Monday, September 3, 2012

Helping a village shed its BPL tag

JAIPUR, September 3, 2012

A campaign launched by a community service institution to make selected villages in Bharatpur district of Rajasthan shed the below poverty line (BPL) tag has immensely benefited the poor families in the region and facilitated creation of new employment opportunities, small entrepreneurships and income-generating ventures. The youth and women are especially getting involved in new enterprises in large numbers.

Kheria Purohit village in Deeg tehsil of Bharatpur district, where 15 BPL families reside among a total of 180 households, expects to shed its BPL tag by this year-end as a result of unrelenting efforts to improve the quality of people's lives by linking them with the income-generating activities. An action plan prepared for the village includes employment-oriented training and disbursement of loans on easy terms for self-employment ventures.

Working for integrated development of rural areas in six districts of the State, Lupin Human Welfare & Research Foundation has provided new resources and facilities to BPL families in Kheria Purohit village. These facilities include gem and precious stone polishing machines, help for making tulsi malas by women and resources for animal husbandry as well as loans at the interest rate of four per cent, which can be re-paid in easy instalments.

Foundation executive director Sita Ram Gupta said here on Sunday that the 15 BPL households in the village were landless and lacked additional resources. They are mostly agricultural labourers and manual workers, barely able to make ends meet by doing petty jobs. Though the foundation had adopted Kheria Purohit for its all-round development eight years ago, the BPL families did not take interest in the activities at that time.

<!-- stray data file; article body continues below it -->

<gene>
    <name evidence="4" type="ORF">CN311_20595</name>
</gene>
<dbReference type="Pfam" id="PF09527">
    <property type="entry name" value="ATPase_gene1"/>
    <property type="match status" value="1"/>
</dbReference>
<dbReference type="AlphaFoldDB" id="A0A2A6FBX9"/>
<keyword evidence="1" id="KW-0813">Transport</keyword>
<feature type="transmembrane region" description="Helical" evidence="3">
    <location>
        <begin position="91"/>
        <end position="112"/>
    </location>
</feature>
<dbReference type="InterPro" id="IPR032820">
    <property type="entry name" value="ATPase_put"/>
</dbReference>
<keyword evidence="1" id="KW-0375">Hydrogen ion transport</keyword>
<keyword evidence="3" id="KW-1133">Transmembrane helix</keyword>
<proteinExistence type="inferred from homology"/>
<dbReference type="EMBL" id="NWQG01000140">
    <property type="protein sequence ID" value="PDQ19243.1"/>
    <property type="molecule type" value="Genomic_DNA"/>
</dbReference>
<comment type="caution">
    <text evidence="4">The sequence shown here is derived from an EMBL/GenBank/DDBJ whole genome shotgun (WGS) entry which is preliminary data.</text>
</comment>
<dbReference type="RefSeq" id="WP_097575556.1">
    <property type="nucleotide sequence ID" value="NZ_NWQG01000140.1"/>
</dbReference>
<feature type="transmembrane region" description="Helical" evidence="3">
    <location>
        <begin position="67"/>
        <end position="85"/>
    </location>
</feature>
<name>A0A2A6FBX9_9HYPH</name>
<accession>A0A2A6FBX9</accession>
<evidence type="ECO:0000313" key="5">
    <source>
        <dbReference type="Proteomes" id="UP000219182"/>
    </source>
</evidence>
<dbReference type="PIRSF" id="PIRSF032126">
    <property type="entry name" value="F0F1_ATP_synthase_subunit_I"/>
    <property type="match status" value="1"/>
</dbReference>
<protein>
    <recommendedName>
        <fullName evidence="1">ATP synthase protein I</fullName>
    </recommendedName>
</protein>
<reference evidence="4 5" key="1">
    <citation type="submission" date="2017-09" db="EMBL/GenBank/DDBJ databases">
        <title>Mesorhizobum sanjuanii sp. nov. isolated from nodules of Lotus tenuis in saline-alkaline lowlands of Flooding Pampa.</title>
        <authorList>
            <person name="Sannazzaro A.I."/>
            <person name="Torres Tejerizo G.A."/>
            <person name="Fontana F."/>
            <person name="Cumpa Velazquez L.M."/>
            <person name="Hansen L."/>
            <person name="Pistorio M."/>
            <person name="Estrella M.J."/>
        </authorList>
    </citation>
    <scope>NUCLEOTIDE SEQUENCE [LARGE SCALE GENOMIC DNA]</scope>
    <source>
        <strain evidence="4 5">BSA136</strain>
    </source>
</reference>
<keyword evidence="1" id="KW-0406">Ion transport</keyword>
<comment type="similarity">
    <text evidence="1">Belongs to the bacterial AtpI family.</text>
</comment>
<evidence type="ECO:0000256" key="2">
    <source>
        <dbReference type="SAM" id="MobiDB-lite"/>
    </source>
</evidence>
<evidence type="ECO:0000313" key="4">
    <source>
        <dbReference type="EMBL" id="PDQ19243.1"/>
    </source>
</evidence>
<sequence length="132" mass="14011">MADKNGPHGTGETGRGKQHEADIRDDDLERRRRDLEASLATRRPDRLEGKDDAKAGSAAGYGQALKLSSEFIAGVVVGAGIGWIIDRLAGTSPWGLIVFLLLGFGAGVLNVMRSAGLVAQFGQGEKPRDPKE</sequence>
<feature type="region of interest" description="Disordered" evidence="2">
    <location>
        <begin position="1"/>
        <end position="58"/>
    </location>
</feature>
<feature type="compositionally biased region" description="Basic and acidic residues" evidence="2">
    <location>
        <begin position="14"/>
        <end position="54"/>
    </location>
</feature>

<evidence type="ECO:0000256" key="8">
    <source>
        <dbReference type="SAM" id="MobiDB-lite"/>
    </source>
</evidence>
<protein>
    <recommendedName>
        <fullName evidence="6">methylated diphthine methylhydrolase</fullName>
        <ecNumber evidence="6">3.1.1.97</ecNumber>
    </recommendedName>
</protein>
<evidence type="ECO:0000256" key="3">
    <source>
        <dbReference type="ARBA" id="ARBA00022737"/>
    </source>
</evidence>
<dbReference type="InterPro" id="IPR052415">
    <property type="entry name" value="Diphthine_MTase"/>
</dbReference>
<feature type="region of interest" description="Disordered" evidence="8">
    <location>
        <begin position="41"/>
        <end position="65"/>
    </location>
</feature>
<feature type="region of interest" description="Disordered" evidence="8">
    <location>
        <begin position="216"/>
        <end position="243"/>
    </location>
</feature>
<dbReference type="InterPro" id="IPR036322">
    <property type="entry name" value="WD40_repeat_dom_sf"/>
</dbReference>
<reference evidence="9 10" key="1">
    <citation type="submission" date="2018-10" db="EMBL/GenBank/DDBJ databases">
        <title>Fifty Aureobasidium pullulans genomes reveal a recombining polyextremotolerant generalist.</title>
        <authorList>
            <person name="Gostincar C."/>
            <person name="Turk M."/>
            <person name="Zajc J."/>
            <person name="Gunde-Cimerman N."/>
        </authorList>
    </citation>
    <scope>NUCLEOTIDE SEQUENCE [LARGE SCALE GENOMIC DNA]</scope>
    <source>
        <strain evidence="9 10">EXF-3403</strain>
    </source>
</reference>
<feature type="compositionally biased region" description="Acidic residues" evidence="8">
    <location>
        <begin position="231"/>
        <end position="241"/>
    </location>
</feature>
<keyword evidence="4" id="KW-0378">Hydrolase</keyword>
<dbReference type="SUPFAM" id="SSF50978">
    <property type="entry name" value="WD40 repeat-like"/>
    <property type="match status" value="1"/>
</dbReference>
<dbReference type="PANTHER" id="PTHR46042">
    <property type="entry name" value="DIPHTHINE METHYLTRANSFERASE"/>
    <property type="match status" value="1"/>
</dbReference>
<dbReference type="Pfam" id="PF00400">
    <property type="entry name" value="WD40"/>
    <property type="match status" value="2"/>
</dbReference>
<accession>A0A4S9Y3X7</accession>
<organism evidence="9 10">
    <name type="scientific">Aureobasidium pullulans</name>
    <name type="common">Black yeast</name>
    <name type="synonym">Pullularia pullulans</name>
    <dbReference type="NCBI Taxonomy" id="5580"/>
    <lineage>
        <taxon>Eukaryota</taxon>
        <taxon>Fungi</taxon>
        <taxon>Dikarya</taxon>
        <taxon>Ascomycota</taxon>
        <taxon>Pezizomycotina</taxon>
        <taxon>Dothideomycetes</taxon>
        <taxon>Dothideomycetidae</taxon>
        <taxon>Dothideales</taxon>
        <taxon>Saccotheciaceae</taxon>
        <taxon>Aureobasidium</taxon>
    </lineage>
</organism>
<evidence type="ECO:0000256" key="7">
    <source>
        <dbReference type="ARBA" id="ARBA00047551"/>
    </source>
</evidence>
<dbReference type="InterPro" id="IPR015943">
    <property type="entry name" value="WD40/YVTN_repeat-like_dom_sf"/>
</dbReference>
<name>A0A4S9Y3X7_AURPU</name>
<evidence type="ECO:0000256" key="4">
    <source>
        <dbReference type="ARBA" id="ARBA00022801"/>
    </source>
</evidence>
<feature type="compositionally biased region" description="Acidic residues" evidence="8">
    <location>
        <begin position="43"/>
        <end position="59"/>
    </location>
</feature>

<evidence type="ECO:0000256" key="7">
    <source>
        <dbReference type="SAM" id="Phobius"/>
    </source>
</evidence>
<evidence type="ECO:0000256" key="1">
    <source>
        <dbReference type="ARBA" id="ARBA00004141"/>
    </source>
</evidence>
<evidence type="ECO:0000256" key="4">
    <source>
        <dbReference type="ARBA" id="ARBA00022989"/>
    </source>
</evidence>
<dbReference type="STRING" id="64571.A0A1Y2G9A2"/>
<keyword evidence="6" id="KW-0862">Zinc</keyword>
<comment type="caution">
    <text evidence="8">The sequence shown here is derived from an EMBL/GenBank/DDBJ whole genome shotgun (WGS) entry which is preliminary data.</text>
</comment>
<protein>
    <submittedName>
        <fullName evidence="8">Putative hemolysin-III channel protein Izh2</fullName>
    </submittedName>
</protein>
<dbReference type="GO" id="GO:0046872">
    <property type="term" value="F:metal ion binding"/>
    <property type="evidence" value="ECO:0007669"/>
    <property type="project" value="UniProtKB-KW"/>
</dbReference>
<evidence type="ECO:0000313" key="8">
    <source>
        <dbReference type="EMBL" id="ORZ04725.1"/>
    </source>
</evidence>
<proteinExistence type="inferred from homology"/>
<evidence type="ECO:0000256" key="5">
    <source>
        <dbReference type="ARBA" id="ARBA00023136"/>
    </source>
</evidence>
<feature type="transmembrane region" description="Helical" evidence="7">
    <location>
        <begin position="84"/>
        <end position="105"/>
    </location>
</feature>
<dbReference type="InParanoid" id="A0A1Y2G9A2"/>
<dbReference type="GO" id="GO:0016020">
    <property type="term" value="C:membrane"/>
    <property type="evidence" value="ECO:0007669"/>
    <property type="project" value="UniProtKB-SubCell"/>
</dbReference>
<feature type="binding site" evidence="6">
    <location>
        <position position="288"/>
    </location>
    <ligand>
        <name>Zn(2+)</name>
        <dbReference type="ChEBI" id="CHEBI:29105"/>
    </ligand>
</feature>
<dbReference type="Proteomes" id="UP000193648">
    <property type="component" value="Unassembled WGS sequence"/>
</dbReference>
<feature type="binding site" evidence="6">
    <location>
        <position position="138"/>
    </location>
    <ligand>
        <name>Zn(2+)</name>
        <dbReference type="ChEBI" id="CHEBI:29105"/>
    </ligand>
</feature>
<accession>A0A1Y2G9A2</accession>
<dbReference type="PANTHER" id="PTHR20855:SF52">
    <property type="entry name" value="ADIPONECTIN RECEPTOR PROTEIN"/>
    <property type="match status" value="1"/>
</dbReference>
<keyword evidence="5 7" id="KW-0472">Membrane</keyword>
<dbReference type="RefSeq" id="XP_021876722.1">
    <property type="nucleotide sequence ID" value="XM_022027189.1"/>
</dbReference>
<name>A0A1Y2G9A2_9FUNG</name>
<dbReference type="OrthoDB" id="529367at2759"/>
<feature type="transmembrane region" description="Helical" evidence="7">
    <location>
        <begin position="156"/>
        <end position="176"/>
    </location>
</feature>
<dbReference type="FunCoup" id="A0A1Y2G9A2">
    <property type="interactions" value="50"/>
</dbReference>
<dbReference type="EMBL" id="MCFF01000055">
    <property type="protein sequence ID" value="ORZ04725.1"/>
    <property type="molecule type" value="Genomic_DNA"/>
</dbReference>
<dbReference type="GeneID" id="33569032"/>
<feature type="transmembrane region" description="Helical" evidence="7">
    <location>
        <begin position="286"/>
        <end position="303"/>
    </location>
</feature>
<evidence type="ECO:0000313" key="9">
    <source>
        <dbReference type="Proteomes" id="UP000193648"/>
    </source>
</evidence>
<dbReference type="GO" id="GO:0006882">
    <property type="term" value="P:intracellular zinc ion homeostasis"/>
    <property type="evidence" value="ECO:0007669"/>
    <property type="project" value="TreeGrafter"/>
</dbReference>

The new action plan of the foundation includes all the BPL families in the village in its target group. It has recognised the significance of the village's location in the Braj region near the pilgrim towns such as Mathura, Vrindavan, Govardhan, Nandgaon and Barsana. There is a heavy demand for tulsi malas in the temples of these towns throughout the year.

Though the women in Kheria Purohit have been manufacturing tulsi malas for more than a decade, BPL families could not join the work due to lack of financial resources.

The foundation obtained loans of Rs.10,000 each from the National Commission for Women for the BPL women to enable them to get raw material from Jaint town in Mathura district and manufacture the malas, which are sold in Mathura and Vrindavan. These women now earn Rs.100 to Rs.150 per day.

Mr. Gupta pointed out that another area identified by the foundation was gem and precious stone polishing by about a dozen youths from the village, who were staying in Jaipur and working for others. They were not able to earn much because of their low wages and heavy expenditure on stay in the big city.

The foundation called the youths back to the village and made available to them loans worth Rs.25,000 each for purchasing new machines.

The youths now get raw material from jewellers in Jaipur and return the gems after polishing them. They now earn about Rs.500 a day.

Other loans made available by the foundation to the youths are for poultry farming, dairy and retail shops. With all BPL families earning good money now, Mr. Gupta hoped that the village would get rid of the BPL tag by the end of this year.
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